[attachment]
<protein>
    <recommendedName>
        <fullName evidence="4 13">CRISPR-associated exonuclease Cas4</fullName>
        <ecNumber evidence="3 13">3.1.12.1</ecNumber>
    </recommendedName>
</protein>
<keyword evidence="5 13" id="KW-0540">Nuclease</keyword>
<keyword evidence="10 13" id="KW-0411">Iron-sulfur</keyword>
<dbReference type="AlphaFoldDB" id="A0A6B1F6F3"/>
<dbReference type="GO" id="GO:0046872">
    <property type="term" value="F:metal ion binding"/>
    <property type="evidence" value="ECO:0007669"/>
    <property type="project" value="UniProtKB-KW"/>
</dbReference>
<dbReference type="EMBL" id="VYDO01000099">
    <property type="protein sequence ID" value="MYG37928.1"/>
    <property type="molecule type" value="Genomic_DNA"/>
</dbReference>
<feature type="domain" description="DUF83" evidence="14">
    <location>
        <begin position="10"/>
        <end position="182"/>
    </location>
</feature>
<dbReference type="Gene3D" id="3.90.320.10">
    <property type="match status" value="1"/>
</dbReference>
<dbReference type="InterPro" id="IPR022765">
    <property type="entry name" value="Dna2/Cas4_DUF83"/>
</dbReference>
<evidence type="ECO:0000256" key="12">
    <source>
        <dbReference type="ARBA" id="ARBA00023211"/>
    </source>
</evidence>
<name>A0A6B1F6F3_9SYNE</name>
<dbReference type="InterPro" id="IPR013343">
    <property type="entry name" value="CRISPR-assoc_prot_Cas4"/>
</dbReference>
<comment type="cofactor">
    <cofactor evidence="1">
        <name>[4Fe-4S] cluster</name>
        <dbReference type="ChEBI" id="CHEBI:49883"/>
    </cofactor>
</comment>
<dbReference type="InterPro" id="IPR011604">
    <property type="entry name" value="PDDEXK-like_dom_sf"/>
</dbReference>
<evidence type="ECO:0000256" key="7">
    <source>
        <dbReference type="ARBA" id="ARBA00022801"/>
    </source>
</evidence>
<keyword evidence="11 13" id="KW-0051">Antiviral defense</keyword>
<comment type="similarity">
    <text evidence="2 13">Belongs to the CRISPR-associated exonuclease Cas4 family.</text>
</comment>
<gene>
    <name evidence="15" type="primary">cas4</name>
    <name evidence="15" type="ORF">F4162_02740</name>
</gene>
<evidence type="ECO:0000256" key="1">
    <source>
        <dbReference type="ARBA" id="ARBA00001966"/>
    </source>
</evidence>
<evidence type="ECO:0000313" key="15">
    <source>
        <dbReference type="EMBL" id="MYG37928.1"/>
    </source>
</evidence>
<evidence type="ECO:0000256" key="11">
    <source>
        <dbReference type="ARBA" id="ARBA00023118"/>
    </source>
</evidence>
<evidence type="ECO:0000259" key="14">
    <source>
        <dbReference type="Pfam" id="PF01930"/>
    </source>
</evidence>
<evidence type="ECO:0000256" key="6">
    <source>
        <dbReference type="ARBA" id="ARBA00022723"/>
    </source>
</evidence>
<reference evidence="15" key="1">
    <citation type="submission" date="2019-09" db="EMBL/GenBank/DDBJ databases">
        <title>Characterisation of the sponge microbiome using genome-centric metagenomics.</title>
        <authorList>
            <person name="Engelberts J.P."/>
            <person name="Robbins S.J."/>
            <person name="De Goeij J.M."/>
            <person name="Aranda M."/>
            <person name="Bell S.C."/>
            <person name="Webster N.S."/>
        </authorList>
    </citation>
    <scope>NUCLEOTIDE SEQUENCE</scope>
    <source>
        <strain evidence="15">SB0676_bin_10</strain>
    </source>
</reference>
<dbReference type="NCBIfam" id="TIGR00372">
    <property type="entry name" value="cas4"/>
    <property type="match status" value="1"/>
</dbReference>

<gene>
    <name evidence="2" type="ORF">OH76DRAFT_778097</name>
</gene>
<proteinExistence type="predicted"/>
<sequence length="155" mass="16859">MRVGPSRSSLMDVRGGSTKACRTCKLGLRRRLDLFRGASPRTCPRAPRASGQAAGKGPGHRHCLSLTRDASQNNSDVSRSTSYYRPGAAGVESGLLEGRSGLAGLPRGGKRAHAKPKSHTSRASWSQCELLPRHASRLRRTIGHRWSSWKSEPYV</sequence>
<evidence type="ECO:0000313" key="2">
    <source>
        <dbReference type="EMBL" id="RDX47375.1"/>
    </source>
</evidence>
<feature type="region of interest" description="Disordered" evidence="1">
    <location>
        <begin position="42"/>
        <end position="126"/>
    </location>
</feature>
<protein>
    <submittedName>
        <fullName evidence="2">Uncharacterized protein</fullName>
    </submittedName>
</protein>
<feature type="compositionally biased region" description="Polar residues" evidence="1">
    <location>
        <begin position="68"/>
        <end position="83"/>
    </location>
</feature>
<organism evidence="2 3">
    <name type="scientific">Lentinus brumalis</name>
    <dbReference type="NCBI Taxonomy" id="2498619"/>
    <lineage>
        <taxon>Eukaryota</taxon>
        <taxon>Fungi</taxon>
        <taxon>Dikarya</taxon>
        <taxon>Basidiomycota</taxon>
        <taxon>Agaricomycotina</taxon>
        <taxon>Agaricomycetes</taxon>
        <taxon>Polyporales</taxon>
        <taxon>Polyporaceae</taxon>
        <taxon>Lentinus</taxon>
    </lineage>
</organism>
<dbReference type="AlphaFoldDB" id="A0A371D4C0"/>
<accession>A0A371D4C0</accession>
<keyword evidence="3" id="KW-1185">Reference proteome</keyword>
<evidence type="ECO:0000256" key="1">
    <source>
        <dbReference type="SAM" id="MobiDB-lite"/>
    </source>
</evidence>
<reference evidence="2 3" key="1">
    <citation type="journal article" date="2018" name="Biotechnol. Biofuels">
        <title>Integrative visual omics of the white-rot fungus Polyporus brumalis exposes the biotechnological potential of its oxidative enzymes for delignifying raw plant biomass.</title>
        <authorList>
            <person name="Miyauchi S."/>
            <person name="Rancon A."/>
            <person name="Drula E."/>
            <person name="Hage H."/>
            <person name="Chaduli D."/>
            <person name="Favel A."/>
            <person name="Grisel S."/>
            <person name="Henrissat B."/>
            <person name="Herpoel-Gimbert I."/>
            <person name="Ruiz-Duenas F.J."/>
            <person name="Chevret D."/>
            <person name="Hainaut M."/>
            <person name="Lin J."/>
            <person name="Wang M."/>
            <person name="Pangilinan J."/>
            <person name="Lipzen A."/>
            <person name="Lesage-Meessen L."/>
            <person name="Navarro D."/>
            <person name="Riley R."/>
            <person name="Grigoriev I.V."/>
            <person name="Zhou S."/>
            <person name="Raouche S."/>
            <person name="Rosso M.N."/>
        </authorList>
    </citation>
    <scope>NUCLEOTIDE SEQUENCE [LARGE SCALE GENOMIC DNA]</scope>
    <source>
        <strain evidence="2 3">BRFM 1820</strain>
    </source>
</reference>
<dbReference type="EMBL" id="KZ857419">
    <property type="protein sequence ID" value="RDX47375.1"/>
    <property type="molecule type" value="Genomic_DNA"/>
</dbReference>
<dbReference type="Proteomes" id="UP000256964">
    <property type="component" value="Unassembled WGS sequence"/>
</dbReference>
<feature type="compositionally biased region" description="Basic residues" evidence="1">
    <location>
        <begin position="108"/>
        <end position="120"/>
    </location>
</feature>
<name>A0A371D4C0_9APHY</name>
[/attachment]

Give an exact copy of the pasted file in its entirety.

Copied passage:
<protein>
    <recommendedName>
        <fullName evidence="4 13">CRISPR-associated exonuclease Cas4</fullName>
        <ecNumber evidence="3 13">3.1.12.1</ecNumber>
    </recommendedName>
</protein>
<keyword evidence="5 13" id="KW-0540">Nuclease</keyword>
<keyword evidence="10 13" id="KW-0411">Iron-sulfur</keyword>
<dbReference type="AlphaFoldDB" id="A0A6B1F6F3"/>
<dbReference type="GO" id="GO:0046872">
    <property type="term" value="F:metal ion binding"/>
    <property type="evidence" value="ECO:0007669"/>
    <property type="project" value="UniProtKB-KW"/>
</dbReference>
<dbReference type="EMBL" id="VYDO01000099">
    <property type="protein sequence ID" value="MYG37928.1"/>
    <property type="molecule type" value="Genomic_DNA"/>
</dbReference>
<feature type="domain" description="DUF83" evidence="14">
    <location>
        <begin position="10"/>
        <end position="182"/>
    </location>
</feature>
<dbReference type="Gene3D" id="3.90.320.10">
    <property type="match status" value="1"/>
</dbReference>
<dbReference type="InterPro" id="IPR022765">
    <property type="entry name" value="Dna2/Cas4_DUF83"/>
</dbReference>
<evidence type="ECO:0000256" key="12">
    <source>
        <dbReference type="ARBA" id="ARBA00023211"/>
    </source>
</evidence>
<name>A0A6B1F6F3_9SYNE</name>
<dbReference type="InterPro" id="IPR013343">
    <property type="entry name" value="CRISPR-assoc_prot_Cas4"/>
</dbReference>
<comment type="cofactor">
    <cofactor evidence="1">
        <name>[4Fe-4S] cluster</name>
        <dbReference type="ChEBI" id="CHEBI:49883"/>
    </cofactor>
</comment>
<dbReference type="InterPro" id="IPR011604">
    <property type="entry name" value="PDDEXK-like_dom_sf"/>
</dbReference>
<evidence type="ECO:0000256" key="7">
    <source>
        <dbReference type="ARBA" id="ARBA00022801"/>
    </source>
</evidence>
<keyword evidence="11 13" id="KW-0051">Antiviral defense</keyword>
<comment type="similarity">
    <text evidence="2 13">Belongs to the CRISPR-associated exonuclease Cas4 family.</text>
</comment>
<gene>
    <name evidence="15" type="primary">cas4</name>
    <name evidence="15" type="ORF">F4162_02740</name>
</gene>
<evidence type="ECO:0000256" key="1">
    <source>
        <dbReference type="ARBA" id="ARBA00001966"/>
    </source>
</evidence>
<evidence type="ECO:0000313" key="15">
    <source>
        <dbReference type="EMBL" id="MYG37928.1"/>
    </source>
</evidence>
<evidence type="ECO:0000256" key="11">
    <source>
        <dbReference type="ARBA" id="ARBA00023118"/>
    </source>
</evidence>
<evidence type="ECO:0000259" key="14">
    <source>
        <dbReference type="Pfam" id="PF01930"/>
    </source>
</evidence>
<evidence type="ECO:0000256" key="6">
    <source>
        <dbReference type="ARBA" id="ARBA00022723"/>
    </source>
</evidence>
<reference evidence="15" key="1">
    <citation type="submission" date="2019-09" db="EMBL/GenBank/DDBJ databases">
        <title>Characterisation of the sponge microbiome using genome-centric metagenomics.</title>
        <authorList>
            <person name="Engelberts J.P."/>
            <person name="Robbins S.J."/>
            <person name="De Goeij J.M."/>
            <person name="Aranda M."/>
            <person name="Bell S.C."/>
            <person name="Webster N.S."/>
        </authorList>
    </citation>
    <scope>NUCLEOTIDE SEQUENCE</scope>
    <source>
        <strain evidence="15">SB0676_bin_10</strain>
    </source>
</reference>
<dbReference type="NCBIfam" id="TIGR00372">
    <property type="entry name" value="cas4"/>
    <property type="match status" value="1"/>
</dbReference>

<gene>
    <name evidence="2" type="ORF">OH76DRAFT_778097</name>
</gene>
<proteinExistence type="predicted"/>
<sequence length="155" mass="16859">MRVGPSRSSLMDVRGGSTKACRTCKLGLRRRLDLFRGASPRTCPRAPRASGQAAGKGPGHRHCLSLTRDASQNNSDVSRSTSYYRPGAAGVESGLLEGRSGLAGLPRGGKRAHAKPKSHTSRASWSQCELLPRHASRLRRTIGHRWSSWKSEPYV</sequence>
<evidence type="ECO:0000313" key="2">
    <source>
        <dbReference type="EMBL" id="RDX47375.1"/>
    </source>
</evidence>
<feature type="region of interest" description="Disordered" evidence="1">
    <location>
        <begin position="42"/>
        <end position="126"/>
    </location>
</feature>
<protein>
    <submittedName>
        <fullName evidence="2">Uncharacterized protein</fullName>
    </submittedName>
</protein>
<feature type="compositionally biased region" description="Polar residues" evidence="1">
    <location>
        <begin position="68"/>
        <end position="83"/>
    </location>
</feature>
<organism evidence="2 3">
    <name type="scientific">Lentinus brumalis</name>
    <dbReference type="NCBI Taxonomy" id="2498619"/>
    <lineage>
        <taxon>Eukaryota</taxon>
        <taxon>Fungi</taxon>
        <taxon>Dikarya</taxon>
        <taxon>Basidiomycota</taxon>
        <taxon>Agaricomycotina</taxon>
        <taxon>Agaricomycetes</taxon>
        <taxon>Polyporales</taxon>
        <taxon>Polyporaceae</taxon>
        <taxon>Lentinus</taxon>
    </lineage>
</organism>
<dbReference type="AlphaFoldDB" id="A0A371D4C0"/>
<accession>A0A371D4C0</accession>
<keyword evidence="3" id="KW-1185">Reference proteome</keyword>
<evidence type="ECO:0000256" key="1">
    <source>
        <dbReference type="SAM" id="MobiDB-lite"/>
    </source>
</evidence>
<reference evidence="2 3" key="1">
    <citation type="journal article" date="2018" name="Biotechnol. Biofuels">
        <title>Integrative visual omics of the white-rot fungus Polyporus brumalis exposes the biotechnological potential of its oxidative enzymes for delignifying raw plant biomass.</title>
        <authorList>
            <person name="Miyauchi S."/>
            <person name="Rancon A."/>
            <person name="Drula E."/>
            <person name="Hage H."/>
            <person name="Chaduli D."/>
            <person name="Favel A."/>
            <person name="Grisel S."/>
            <person name="Henrissat B."/>
            <person name="Herpoel-Gimbert I."/>
            <person name="Ruiz-Duenas F.J."/>
            <person name="Chevret D."/>
            <person name="Hainaut M."/>
            <person name="Lin J."/>
            <person name="Wang M."/>
            <person name="Pangilinan J."/>
            <person name="Lipzen A."/>
            <person name="Lesage-Meessen L."/>
            <person name="Navarro D."/>
            <person name="Riley R."/>
            <person name="Grigoriev I.V."/>
            <person name="Zhou S."/>
            <person name="Raouche S."/>
            <person name="Rosso M.N."/>
        </authorList>
    </citation>
    <scope>NUCLEOTIDE SEQUENCE [LARGE SCALE GENOMIC DNA]</scope>
    <source>
        <strain evidence="2 3">BRFM 1820</strain>
    </source>
</reference>
<dbReference type="EMBL" id="KZ857419">
    <property type="protein sequence ID" value="RDX47375.1"/>
    <property type="molecule type" value="Genomic_DNA"/>
</dbReference>
<dbReference type="Proteomes" id="UP000256964">
    <property type="component" value="Unassembled WGS sequence"/>
</dbReference>
<feature type="compositionally biased region" description="Basic residues" evidence="1">
    <location>
        <begin position="108"/>
        <end position="120"/>
    </location>
</feature>
<name>A0A371D4C0_9APHY</name>